One $500 purchase has saved the lives of people using drugs on Vancouver’s Downtown Eastside numerous times.
When Lorna Bird bought her three-month-old Havanese-schnauzer-Scottish terrier cross in 2018 though, she was mostly thinking about saving her own life. She says she was extremely lonely, losing weight and struggling to eat.
With her new puppy Joy to take care of, she had to take care of herself too.
“It made me start having to cook. I’d cook her a steak and therefore I’d start eating,” Bird says. “So I ended up putting on weight… now I’m exactly the perfect weight I’m supposed to be.”
Bird was in the injection room at the Vancouver Area Network of Drug Users (VANDU), where she serves as president, when she realized Joy could save other people’s lives too.
Someone was overdosing in another room, but Bird never would have known it was happening if Joy hadn’t run up to her and started barking and pawing at her.
“She kept jumping at me and putting her paws on me and pulling,” Bird says.
Ever since then, anytime someone overdoses Joy makes sure to notify who ever is around.
One time, Bird says it was her overdosing alone in her office. She’s sure if Joy hadn’t been there and gone running for Bird’s boyfriend, she would have died.
“I was meant to get her,” Bird says.
Joy is intelligent in other ways too.
Bird says she has to be careful to spell out certain words like “S-T-O-R-E” and “O-U-T-S-I-D-E” or Joy will get too excited. When they do go to the S-T-O-R-E together, Joy insists of carrying her own food home or she won’t eat it.
One time, Bird says her son dropped a five dollar bill and Joy went and nudged it with her nose repeatedly until someone noticed it. Another time, one of her puppies lost her collar and Joy went and retrieved it and brought it to her.
Her puppies are smart too.
Long-time VANDU goer Alain Camac-Marquis bought one of Joy’s first ones, Choo Choo, when she was just five weeks old.
“She could fit in my hand,” he recalls fondly.
Camac-Marquis’s wife suffers from seizures and soon Choo Choo was predicting them a minute or two ahead of time, Camac-Marquis says.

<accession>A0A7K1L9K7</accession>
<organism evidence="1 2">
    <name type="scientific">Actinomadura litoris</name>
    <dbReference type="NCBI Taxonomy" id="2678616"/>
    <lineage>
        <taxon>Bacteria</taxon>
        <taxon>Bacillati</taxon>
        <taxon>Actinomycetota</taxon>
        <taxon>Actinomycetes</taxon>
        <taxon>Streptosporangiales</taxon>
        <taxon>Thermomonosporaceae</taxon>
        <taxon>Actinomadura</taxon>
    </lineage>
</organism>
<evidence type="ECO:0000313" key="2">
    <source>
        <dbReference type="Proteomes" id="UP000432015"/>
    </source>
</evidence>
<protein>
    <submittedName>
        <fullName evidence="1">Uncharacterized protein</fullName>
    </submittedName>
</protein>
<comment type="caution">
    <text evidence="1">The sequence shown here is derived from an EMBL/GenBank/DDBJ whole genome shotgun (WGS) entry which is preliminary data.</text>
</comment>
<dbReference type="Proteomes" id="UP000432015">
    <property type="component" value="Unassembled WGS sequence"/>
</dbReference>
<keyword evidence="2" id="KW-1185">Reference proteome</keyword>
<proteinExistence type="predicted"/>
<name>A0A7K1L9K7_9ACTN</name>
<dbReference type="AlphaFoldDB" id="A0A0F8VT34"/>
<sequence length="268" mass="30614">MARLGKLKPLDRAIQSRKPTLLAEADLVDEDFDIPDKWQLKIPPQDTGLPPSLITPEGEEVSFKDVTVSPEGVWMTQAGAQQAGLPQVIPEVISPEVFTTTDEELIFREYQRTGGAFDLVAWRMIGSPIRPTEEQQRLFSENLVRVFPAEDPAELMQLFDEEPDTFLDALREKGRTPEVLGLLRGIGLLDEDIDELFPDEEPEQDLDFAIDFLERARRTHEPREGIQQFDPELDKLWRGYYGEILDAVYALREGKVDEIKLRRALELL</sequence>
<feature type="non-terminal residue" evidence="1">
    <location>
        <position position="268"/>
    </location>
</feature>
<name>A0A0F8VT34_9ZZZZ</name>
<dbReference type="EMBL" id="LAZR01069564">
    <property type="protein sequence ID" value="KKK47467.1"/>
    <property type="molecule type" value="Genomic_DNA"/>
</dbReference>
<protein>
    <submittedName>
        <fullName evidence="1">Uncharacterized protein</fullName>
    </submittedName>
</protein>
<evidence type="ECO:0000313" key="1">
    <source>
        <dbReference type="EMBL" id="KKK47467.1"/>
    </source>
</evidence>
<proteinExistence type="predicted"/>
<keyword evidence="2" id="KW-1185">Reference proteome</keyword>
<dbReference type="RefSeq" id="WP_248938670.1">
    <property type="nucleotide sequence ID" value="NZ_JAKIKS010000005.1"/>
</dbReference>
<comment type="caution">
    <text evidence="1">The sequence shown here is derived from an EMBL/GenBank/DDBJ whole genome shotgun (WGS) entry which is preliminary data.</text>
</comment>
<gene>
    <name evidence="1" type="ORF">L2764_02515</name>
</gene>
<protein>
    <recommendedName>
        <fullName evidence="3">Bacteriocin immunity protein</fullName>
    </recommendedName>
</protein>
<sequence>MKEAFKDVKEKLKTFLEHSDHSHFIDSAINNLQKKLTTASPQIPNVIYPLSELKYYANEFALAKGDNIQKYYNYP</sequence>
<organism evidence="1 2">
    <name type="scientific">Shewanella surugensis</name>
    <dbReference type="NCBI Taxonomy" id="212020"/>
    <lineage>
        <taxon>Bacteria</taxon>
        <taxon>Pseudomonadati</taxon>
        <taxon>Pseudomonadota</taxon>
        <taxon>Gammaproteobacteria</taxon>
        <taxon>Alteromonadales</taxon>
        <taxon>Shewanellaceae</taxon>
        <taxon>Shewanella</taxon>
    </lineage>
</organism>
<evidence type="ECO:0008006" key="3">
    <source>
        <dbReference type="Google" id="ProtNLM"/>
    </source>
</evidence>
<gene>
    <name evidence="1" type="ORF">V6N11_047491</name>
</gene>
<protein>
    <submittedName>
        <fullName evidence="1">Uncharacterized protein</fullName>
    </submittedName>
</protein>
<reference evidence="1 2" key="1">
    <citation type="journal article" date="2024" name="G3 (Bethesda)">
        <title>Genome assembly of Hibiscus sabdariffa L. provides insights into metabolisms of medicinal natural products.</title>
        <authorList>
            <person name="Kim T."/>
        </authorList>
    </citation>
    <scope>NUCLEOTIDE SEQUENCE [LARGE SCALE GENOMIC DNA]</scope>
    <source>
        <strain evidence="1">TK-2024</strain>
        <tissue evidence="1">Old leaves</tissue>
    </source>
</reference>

“She runs to her before it happens and stays with her,” he says.
Some research suggests dogs can detect people’s seizures by a change in their behaviour or scent. Camac-Marquis says he thinks the same may be true for overdoses.
The owner of Choo Choo’s sister, Laura Shaver, agrees.
“They’ve learned to react to stressful situations. When there is somebody that looks bent over in an awkward position or something, they respond to it,” says the VANDU board member and president of the British Columbia Association of People on Methadone.
As with Bird and Camac-Marquis, Shaver’s dog Guess serves a vital purpose for her outside of VANDU too.
Her husband is ill with advanced Crohn’s disease and liver cirrhosis, and Shaver says she believes Guess is a big part of why he is still alive.
“When he’s stuck in bed, she takes care of him,” Shaver says.
None of the three owners are sure what makes their dogs so intuitive, but each agrees the pups are a large part of what gets them and their loved ones through the day.
Close to 10,000 people have died from toxic drug overdoses since B.C. declared a public health emergency in 2016, but not a single one has happened inside VANDU. Bird says until drugs are decriminalized and there is a safe supply, their dogs can play a small part in keeping it that way.
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B.C. overdosesDogsopioid crisisoverdose crisisVancouver